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On Wednesday, Apple announced a new program that lets smaller iOS developers apply to have the commission they pay on App Store transactions reduced from 30% to 15%. The change applies to developers who generate less than $1 million in total revenue in a year beginning January 1, 2021. In a statement, Apple said the reason for launching the program is to “support small and individual developers and spur innovation for the next chapter of apps.”
There’s actually a lot to unpack here considering that, according to Sensor Tower, the change could affect as many as 98% of iOS developers. At the same time, those developers represent only 5% of total App Store transactions. As The New York Times points out, the move will have little effect on Apple’s profit margin, amounting to less than 2.5% of App Store revenue.
Still, I don’t think the numbers are necessarily the best way to evaluate this change.
I think it’s fair to say that Apple, in addition to finding a way to support small developers, has also found what it thinks is a way to relieve some of the pressure it’s faced over how it manages the App Store. And it’s faced plenty of pressure on that front from both developers and Congress.
It’s hard to argue this isn’t a welcome move, especially for the vast majority of developers who fall under that $1 million threshold. Except there are developers making that argument. Some large developers are crying foul over this change, claiming it’s simply a ploy to create division among developers. The argument seems to be that small developers should have to keep paying a higher commission so that the larger guys can try to claim some kind of high ground in their fight against Apple.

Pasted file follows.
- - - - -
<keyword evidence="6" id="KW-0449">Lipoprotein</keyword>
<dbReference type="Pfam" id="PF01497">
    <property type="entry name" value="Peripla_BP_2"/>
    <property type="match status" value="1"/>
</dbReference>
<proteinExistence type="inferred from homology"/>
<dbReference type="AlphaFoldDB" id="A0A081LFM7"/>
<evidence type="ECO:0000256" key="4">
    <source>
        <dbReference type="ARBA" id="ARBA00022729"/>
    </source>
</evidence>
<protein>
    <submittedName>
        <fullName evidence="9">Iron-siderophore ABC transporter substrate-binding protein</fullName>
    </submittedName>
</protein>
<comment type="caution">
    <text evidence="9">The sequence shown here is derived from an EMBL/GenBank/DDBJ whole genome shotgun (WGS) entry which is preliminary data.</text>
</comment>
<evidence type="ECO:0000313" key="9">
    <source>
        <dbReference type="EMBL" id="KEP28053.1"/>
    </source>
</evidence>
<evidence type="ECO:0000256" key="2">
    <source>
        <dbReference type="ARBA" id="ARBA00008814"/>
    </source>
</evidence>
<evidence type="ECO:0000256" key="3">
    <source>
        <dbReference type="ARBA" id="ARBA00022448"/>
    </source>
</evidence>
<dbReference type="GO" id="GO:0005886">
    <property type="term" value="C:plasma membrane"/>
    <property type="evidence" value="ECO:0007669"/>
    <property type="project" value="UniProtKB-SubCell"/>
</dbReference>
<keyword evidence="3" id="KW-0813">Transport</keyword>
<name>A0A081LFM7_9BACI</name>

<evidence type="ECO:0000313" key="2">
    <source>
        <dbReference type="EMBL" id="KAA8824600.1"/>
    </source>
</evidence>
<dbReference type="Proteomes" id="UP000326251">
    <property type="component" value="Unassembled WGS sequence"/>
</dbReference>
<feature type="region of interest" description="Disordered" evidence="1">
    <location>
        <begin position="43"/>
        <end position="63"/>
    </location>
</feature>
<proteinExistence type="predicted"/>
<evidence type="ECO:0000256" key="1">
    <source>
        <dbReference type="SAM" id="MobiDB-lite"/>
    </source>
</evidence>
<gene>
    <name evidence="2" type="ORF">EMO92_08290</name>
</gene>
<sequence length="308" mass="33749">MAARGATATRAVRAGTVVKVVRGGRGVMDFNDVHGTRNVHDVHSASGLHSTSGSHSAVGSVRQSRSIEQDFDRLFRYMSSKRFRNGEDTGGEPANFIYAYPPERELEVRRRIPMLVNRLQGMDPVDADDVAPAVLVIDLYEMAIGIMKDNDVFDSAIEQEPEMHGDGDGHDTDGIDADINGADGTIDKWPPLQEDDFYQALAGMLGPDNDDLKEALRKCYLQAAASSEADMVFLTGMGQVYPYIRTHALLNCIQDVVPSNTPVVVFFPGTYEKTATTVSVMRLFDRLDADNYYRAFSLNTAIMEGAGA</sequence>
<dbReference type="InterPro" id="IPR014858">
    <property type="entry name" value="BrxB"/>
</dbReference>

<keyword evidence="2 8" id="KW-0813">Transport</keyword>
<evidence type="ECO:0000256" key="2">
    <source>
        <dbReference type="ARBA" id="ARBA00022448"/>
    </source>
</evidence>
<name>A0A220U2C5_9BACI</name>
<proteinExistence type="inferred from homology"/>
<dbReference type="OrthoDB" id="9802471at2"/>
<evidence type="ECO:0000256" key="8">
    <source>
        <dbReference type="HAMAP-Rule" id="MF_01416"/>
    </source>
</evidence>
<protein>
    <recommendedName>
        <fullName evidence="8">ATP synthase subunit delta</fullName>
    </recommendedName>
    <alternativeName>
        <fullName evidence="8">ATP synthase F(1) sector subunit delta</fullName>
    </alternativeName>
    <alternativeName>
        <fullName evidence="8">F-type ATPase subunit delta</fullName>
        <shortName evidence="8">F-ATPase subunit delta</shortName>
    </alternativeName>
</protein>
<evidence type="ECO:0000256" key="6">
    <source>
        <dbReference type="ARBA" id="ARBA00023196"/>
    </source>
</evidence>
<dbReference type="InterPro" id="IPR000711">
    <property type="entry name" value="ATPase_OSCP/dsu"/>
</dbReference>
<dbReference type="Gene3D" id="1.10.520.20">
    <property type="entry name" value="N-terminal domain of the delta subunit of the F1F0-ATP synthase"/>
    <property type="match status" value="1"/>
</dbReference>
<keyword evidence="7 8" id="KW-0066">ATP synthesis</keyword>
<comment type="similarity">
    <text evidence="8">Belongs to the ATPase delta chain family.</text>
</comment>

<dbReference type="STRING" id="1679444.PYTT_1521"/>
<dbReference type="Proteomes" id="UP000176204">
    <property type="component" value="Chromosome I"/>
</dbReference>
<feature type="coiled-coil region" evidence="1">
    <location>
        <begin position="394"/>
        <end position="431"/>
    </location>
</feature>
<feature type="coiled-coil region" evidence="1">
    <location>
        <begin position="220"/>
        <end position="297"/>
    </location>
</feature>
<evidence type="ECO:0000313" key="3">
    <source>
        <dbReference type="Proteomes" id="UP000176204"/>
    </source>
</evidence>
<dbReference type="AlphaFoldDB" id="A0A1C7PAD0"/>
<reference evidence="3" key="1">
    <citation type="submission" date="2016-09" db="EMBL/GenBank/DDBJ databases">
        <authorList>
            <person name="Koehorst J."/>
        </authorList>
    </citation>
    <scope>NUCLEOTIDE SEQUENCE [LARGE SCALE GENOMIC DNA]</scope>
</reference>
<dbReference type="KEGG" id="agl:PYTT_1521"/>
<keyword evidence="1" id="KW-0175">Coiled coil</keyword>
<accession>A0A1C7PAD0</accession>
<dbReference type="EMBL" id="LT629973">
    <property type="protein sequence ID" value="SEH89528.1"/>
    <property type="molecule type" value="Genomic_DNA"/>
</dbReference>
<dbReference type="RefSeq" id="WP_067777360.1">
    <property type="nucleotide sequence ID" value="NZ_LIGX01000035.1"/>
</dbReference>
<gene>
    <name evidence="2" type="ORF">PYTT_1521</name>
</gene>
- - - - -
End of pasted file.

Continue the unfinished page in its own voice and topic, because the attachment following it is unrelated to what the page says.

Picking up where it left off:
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Epic and Spotify, for example, are cofounders of the Coalition for App Fairness, a group formed to advocate for Apple to change its App Store policies. The group released a statement that says:
Developers want a level playing field from Apple, NOT a symbolic gesture. Apple’s announcement today is a calculated move and and ignores fundamental flaws with the App Store, specifically:
— Coalition for App Fairness (@appfairness) November 18, 2020
I would argue that’s reading the worst possible motivation into what Apple’s doing. I would also ask who the group means when it says “developers want,” because I suspect that most of the developers who just found out they can keep more of the money generated by their app are less interested in “a level playing field” and more interested in paying a lower commission.
By the way, it’s never going to be a level playing field because there’s a vast difference between me building an app and publishing it to the App Store and, well, Netflix. There’s no mechanism capable of leveling that field.
It’s also important to understand …read more
Source:: Businessinsider – Tech